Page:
Exploring Arab Music on the Central Coast | KCET
Exploring Arab Music on the Central Coast
San Luis Obispo is one of the last places in Southern California where one would expect to find a Middle Eastern music and dance ensemble. And Kenneth Habib, founder and director of Cal Poly's Arab Music Ensemble, is the first to admit it.
After all, the ethnomusicologist acknowledged, San Luis Obispo has a significantly smaller Arabic-speaking community than, say, Los Angeles, known for its sizable Middle Eastern population. (That city's Persian community contains the largest number of Iranians outside of Iran, earning it the nickname "Tehrangeles.")
"In a way, it is a perfect spot for (the ensemble) for that reason," said Habib, explaining that it speaks to a community-wide hunger for diversity and cultural awareness. "People recognize the need for it."
Indeed, Central Coast residents have embraced the Arab Music Ensemble, which performs classic and contemporary music and dance from the Eastern Mediterranean region. The ensemble, comprised of roughly 40 dancers, instrumentalists and vocalists, features a mix of students, faculty members and community members.
The Arab Music Ensemble will perform Nov. 16 at the Performing Arts Center in San Luis Obispo, kicking off a season that includes an appearance at New York City's famed Carnegie Hall. "I joke sometimes, 'Hey, you guys sound great. Next stop, Carnegie Hall,'" the associate music professor said with a smile. "So here we go."
By his own admission, Habib took a "long and circuitous" path to his chosen field.
"I always loved music and I always knew that I wanted to do music full-time but ... I just didn't really have the guts to do it, to just plant my feet," said the Detroit-born Habib, who grew up in the Los Angeles area. After graduating from UCLA with a bachelor's degree in communications, he worked as a technical writer in Saudi Arabia.
One concert in particular encouraged him to attempt a musical career. In 1981, he saw legendary Lebanese singer Fairuz perform at Los Angeles' Shrine Auditorium.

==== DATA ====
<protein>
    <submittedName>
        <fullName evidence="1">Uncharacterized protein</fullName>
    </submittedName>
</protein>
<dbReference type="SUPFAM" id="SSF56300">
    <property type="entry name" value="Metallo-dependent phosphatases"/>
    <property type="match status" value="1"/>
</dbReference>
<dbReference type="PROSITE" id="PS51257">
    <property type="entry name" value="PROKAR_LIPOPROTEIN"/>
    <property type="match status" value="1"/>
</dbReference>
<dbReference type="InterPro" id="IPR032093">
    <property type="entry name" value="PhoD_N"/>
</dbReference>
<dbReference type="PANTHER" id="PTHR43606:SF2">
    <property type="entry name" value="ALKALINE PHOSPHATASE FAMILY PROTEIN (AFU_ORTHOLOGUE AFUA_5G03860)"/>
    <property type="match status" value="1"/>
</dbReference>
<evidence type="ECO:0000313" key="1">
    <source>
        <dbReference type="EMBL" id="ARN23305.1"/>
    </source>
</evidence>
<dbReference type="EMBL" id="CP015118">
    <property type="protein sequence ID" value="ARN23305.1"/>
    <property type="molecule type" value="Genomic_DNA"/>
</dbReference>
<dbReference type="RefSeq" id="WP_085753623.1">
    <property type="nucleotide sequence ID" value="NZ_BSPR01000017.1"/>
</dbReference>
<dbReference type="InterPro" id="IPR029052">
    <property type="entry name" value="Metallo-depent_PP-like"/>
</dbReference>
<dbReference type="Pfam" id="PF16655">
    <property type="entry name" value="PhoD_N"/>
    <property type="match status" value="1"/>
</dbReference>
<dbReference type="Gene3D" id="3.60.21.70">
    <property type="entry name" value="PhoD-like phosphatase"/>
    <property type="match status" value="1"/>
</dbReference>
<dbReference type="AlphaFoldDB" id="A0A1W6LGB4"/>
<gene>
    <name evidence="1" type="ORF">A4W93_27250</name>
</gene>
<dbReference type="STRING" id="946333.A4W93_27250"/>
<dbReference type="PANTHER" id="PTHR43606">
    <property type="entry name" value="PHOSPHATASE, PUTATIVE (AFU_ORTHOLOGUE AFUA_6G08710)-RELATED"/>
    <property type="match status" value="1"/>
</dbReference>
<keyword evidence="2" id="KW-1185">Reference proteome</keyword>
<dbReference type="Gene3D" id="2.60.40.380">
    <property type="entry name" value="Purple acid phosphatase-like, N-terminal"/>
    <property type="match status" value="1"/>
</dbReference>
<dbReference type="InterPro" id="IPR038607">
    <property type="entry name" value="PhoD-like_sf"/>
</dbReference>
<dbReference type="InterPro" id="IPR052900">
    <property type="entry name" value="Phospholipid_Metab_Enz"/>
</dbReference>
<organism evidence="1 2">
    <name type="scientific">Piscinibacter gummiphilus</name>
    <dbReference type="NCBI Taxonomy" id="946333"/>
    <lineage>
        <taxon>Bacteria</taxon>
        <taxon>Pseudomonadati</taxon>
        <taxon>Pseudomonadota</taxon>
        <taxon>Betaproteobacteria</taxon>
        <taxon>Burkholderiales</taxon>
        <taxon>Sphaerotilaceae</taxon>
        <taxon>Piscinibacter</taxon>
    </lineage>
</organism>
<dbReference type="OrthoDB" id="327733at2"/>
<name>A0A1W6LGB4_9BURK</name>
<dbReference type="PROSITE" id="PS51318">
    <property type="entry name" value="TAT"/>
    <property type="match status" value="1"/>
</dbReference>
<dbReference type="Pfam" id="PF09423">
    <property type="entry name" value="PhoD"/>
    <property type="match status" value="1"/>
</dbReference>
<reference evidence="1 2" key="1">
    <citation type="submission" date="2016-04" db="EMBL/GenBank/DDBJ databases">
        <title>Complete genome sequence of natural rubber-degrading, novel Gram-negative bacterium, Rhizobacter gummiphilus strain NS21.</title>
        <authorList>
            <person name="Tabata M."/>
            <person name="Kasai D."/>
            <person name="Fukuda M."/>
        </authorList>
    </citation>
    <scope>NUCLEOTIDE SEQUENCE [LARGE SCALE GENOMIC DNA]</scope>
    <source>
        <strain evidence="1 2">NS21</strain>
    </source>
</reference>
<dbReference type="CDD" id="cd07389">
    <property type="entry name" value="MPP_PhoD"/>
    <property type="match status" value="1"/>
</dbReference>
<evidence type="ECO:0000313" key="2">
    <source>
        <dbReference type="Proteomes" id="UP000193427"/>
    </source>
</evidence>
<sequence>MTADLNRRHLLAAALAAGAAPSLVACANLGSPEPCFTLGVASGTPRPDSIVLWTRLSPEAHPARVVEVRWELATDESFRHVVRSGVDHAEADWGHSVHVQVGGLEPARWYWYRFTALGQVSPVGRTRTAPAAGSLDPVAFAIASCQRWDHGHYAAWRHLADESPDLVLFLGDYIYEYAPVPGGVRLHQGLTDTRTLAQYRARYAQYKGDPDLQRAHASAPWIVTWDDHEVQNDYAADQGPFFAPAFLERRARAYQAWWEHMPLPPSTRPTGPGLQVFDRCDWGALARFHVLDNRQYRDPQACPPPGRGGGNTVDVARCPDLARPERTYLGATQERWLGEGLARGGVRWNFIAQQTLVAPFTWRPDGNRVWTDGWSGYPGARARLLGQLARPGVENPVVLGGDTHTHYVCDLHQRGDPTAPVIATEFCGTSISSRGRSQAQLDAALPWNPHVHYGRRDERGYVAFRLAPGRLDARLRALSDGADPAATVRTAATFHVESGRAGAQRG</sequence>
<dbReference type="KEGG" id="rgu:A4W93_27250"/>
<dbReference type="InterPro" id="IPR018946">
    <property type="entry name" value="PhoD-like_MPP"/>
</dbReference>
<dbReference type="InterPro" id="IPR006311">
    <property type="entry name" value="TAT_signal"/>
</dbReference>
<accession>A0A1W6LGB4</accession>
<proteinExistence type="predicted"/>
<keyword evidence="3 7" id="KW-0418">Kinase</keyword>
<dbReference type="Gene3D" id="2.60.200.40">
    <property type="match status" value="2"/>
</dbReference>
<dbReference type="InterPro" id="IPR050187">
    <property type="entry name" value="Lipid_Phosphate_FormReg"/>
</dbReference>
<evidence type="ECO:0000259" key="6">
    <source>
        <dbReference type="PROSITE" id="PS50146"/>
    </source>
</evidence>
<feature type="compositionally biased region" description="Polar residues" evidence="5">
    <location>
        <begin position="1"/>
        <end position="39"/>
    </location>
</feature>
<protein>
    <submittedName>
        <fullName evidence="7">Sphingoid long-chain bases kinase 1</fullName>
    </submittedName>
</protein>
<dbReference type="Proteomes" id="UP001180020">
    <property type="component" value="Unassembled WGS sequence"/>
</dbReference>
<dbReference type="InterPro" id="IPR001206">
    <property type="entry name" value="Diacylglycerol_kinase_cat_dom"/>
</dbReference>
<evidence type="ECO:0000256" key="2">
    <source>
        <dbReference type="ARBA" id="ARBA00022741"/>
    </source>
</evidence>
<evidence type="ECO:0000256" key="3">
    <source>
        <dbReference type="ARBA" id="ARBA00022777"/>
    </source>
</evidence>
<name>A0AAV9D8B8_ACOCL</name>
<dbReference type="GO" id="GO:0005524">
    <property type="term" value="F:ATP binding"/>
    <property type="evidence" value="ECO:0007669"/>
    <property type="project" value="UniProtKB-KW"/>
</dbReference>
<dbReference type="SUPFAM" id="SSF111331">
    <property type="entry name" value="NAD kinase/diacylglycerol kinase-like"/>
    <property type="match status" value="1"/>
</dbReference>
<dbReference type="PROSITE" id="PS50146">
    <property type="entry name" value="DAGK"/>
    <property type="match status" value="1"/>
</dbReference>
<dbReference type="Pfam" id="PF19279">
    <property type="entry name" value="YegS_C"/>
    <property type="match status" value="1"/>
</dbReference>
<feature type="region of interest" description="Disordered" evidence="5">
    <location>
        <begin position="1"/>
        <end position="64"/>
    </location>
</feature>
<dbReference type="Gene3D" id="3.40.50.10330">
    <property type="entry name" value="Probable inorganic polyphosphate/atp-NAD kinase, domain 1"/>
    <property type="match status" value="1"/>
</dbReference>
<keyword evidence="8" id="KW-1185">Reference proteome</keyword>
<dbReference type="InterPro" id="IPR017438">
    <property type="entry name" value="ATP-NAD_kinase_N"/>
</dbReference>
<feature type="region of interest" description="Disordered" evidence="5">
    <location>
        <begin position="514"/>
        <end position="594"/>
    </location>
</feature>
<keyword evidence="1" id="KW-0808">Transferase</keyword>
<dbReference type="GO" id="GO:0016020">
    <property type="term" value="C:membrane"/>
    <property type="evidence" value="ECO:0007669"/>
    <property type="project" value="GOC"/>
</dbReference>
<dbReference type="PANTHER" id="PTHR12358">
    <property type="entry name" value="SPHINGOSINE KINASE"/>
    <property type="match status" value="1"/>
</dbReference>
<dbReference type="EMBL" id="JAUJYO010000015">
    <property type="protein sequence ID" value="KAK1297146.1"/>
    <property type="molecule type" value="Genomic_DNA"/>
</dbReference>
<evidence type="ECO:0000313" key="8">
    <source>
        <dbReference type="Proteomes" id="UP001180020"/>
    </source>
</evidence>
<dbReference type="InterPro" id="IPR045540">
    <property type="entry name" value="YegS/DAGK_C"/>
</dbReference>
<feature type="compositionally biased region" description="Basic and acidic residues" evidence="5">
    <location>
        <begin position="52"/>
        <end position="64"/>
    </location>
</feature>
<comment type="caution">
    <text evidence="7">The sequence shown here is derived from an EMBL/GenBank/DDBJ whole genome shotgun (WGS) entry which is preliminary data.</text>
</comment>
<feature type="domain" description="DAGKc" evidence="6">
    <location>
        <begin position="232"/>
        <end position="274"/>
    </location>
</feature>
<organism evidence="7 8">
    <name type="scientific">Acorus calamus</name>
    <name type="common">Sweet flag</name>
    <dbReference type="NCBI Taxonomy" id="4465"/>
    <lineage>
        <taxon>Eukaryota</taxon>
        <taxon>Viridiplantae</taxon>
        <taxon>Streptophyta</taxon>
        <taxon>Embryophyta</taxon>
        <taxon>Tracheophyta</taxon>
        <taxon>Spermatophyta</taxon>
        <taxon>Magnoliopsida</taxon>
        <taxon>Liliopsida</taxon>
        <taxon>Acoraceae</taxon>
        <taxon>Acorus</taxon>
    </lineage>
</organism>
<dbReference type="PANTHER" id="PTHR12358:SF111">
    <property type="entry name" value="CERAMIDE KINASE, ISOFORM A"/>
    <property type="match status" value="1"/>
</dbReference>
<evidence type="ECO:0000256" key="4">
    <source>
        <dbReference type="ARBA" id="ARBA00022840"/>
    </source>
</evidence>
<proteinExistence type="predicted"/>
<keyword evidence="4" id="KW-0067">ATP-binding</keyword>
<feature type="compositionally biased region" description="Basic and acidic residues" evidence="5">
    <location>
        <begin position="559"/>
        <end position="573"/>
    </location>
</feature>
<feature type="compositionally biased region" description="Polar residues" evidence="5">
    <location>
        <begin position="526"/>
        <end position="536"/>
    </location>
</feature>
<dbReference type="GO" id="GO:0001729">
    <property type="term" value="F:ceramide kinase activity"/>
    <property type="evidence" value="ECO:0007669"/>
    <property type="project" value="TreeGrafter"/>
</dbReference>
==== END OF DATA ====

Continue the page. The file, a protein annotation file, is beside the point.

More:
"I remember just being stunned and thinking, 'Wow, this is really different but there's something in this that's really cool,'" recalled Habib, whose grandparents immigrated to the United States from Lebanon. "That concert was an 'ah ha' moment for me. It really was."
Eventually he returned to school, earning a master's degree in music composition and a doctorate in ethnomusicology at UC Santa Barbara. (His two areas of specialization are the music of the Middle East and American popular music.)
Naturally, Habib did his doctoral dissertation on Fairuz, whose popularity in the Arab world is rivaled only by the late Egyptian singer Umm Kulthum. "Combine Elvis Presley and Ella Fitzgerald and Michael Jackson" and you'd come close to matching Fairuz's fame and influence, explained Habib, who's currently writing a book on her.
It was at UC Santa Barbara that Habib first pursued his passion for performing and composing Middle Eastern music.
"Whenever he walked by my office, I would joke with him and say, 'With the last name of Habib, you really should learn Arab music," recalled UC Santa Barbara music professor Scott Marcus, who taught Habib how to play the oud, a lute-like instrument. He also encouraged the graduate student to join the Middle East Ensemble, which he founded in 1989.
According to Marcus, two things led to the ensemble's creation. Community members interested in Middle Eastern music "put a note in my mailbox asking me if I would be their leader," he said. At the same time, he invited his students to play Middle Eastern music for class credit.
Their first collective performance, held on Nov. 16, 1989, at the university's MultiCultural Center, was "a huge, huge success," he recalled, drawing so many spectators that some were forced to watch through windows. The following quarter, Marcus officially formed the Middle East Ensemble.
Over the years, the group has performed for audiences across the nation and the world, representing the United States at the 1999 Sharq Taronalari (Melodies of the East) International Music Festival in Samarkand, Uzbekistan, and traveling to Egypt in 2010 for a series of concerts sponsored by the Egyptian Ministry of Culture.
The ensemble, which features a 40-member orchestra, 15 or so chorus members and eight to 10 dancers, will next perform Nov. 23 at UC Santa Barbara's Lotte Lehmann Concert Hall as part of its 25th anniversary season. (Marcus's UC Santa Barbara sitar group, the Music of India Ensemble, is also celebrating 25 years.)